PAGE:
Practical help for a crucial and daunting part of the college application process.

Fast Tracking the FAFSA The Missing How-To Book for Financial Aid


A handbook for students applying for college financial aid that includes a step-by-step guide to the sometimes-confusing Free Application for Federal Student Aid application forms.

The all-important FAFSA application can give students access to federal grants, loans and work-study programs, as well as state and individual college programs. This useful guide gets into the nitty-gritty of FAFSA, and Baumel answers even the most basic questions, beginning with the definition of “financial aid.” Two full chapters show applicants how to file online or by mail; the lengthy chapter on online filing provides page-by-page directions, and includes detailed instructions for obtaining electronic signatures, if needed. “Frequently asked questions” sections include answers to such elementary questions as “What is Selective Service?,” while clear headings and subheadings allow knowledgeable students to skip to more relevant material. “After the FAFSA” urges students to carefully review Student Aid Reports that they receive from colleges after applying, and there’s a full chapter about correcting any mistakes. The writer also briefly discusses and debunks common misconceptions about college financial aid programs, such as “I won’t qualify for financial aid if my family owns a house,” as well as how to retain financial aid in the future. In “Money-Saving Tips,” the author notes that private colleges can generally offer more aid than public schools and gives advice on meal plans and buying textbooks. However, the book’s sections on finding scholarships and the particulars about 529 college savings plans are less detailed and seem like add-ons given its core FAFSA focus.

Practical help for a crucial and daunting part of the college application process.

Pub Date: April 3, 2013

ISBN: 978-1480069220

Page Count: 156

Publisher: CreateSpace

Review Posted Online: June 18, 2013

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This guide to Black culture for White people is accessible but rarely easy.


A former NFL player casts his gimlet eye on American race relations.

In his first book, Acho, an analyst for Fox Sports who grew up in Dallas as the son of Nigerian immigrants, addresses White readers who have sent him questions about Black history and culture. “My childhood,” he writes, “was one big study abroad in white culture—followed by studying abroad in black culture during college and then during my years in the NFL, which I spent on teams with 80-90 percent black players, each of whom had his own experience of being a person of color in America. Now, I’m fluent in both cultures: black and white.” While the author avoids condescending to readers who already acknowledge their White privilege or understand why it’s unacceptable to use the N-word, he’s also attuned to the sensitive nature of the topic. As such, he has created “a place where questions you may have been afraid to ask get answered.” Acho has a deft touch and a historian’s knack for marshaling facts. He packs a lot into his concise narrative, from an incisive historical breakdown of American racial unrest and violence to the ways of cultural appropriation: Your friend respecting and appreciating Black arts and culture? OK. Kim Kardashian showing off her braids and attributing her sense of style to Bo Derek? Not so much. Within larger chapters, the text, which originated with the author’s online video series with the same title, is neatly organized under helpful headings: “Let’s rewind,” “Let’s get uncomfortable,” “Talk it, walk it.” Acho can be funny, but that’s not his goal—nor is he pedaling gotcha zingers or pleas for headlines. The author delivers exactly what he promises in the title, tackling difficult topics with the depth of an engaged cultural thinker and the style of an experienced wordsmith. Throughout, Acho is a friendly guide, seeking to sow understanding even if it means risking just a little discord.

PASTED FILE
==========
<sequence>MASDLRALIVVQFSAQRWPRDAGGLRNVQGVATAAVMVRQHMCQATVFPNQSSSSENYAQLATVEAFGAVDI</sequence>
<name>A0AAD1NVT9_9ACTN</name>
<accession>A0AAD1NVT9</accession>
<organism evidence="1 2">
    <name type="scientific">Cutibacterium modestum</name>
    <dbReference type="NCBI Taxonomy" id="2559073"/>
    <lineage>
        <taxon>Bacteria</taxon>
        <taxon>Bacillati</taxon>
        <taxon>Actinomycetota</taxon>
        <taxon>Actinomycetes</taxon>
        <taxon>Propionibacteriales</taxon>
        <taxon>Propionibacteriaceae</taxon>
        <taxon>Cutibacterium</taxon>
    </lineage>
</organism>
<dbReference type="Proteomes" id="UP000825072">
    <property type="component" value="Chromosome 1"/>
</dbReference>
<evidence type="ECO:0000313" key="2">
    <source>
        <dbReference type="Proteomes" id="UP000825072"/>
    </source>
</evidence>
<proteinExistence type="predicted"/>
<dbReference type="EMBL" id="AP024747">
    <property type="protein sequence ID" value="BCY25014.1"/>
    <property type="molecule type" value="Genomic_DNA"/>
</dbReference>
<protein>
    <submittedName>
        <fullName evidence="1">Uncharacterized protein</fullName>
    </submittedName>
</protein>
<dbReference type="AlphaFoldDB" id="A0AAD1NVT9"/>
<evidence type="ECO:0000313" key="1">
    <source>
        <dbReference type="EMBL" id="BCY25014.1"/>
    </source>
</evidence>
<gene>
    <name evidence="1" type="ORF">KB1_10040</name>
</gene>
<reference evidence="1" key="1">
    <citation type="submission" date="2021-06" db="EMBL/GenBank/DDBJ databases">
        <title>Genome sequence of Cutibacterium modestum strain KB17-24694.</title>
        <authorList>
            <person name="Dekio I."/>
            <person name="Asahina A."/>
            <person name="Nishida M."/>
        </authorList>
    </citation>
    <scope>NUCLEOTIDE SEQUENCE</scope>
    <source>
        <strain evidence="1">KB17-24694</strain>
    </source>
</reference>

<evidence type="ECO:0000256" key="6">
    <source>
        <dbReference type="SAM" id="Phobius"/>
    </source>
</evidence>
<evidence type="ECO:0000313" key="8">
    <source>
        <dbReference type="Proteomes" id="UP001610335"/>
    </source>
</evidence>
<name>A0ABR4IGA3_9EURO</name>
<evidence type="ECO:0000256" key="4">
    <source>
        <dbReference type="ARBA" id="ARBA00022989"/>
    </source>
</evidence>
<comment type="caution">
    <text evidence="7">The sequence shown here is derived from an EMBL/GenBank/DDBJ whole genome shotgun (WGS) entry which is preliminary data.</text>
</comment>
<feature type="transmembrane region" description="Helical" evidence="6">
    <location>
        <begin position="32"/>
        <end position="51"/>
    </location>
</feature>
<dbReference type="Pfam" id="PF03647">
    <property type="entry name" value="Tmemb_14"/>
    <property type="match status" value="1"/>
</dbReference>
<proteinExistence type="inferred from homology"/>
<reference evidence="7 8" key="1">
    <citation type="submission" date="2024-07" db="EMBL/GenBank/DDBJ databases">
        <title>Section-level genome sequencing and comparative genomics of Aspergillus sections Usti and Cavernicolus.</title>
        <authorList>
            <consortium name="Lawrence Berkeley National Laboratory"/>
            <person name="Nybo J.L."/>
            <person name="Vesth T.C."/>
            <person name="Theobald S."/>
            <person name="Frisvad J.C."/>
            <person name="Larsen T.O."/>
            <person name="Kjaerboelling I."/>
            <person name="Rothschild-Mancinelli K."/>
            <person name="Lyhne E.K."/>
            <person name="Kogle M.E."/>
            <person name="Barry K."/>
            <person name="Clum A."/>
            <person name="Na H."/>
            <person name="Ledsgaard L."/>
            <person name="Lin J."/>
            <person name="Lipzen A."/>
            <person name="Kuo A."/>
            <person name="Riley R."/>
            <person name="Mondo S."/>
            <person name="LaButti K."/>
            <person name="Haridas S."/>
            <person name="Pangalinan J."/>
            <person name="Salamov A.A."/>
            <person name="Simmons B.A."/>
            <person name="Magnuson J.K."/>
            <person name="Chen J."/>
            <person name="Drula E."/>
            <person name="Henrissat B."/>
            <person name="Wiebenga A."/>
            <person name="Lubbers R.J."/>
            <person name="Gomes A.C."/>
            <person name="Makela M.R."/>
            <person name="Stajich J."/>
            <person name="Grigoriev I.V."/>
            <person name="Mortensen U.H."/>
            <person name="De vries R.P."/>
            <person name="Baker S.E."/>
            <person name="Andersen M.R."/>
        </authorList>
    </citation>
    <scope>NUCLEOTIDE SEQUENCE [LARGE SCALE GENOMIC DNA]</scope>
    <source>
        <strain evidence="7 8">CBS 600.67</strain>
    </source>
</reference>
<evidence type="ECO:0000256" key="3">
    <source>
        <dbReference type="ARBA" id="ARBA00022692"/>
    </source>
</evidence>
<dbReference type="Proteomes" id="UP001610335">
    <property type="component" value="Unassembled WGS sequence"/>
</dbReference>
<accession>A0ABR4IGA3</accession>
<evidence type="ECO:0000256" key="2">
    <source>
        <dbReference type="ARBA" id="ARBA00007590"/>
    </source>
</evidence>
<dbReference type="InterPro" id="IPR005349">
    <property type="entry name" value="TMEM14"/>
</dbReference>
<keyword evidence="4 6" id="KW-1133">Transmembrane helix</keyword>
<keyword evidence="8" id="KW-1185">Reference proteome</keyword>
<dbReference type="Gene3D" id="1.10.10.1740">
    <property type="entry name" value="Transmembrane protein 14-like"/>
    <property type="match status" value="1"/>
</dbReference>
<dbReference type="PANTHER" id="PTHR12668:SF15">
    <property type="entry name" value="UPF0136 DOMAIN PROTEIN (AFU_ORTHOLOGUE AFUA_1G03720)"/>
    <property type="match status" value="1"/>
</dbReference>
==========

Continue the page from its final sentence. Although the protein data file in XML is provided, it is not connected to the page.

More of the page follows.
This guide to Black culture for White people is accessible but rarely easy.

Pub Date: Nov. 10, 2020

ISBN: 978-1-250-80046-6

Page Count: 256

Publisher: Flatiron Books

Review Posted Online: Oct. 13, 2020

Kirkus Reviews Issue: Nov. 1, 2020

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The sub-title of this book is "Reflections on Education with Special Reference to the Teaching of English in the Upper Forms of Schools." But one finds in it little about education, and less about the teaching of English. Nor is this volume a defense of the Christian faith similar to other books from the pen of C. S. Lewis. The three lectures comprising the book are rather rambling talks about life and literature and philosophy. Those who have come to expect from Lewis penetrating satire and a subtle sense of humor, used to buttress a real Christian faith, will be disappointed.

Pub Date: April 8, 1947

ISBN: 1609421477

Page Count: -

Publisher: Macmillan

Review Posted Online: Oct. 17, 2011

Kirkus Reviews Issue: April 1, 1947

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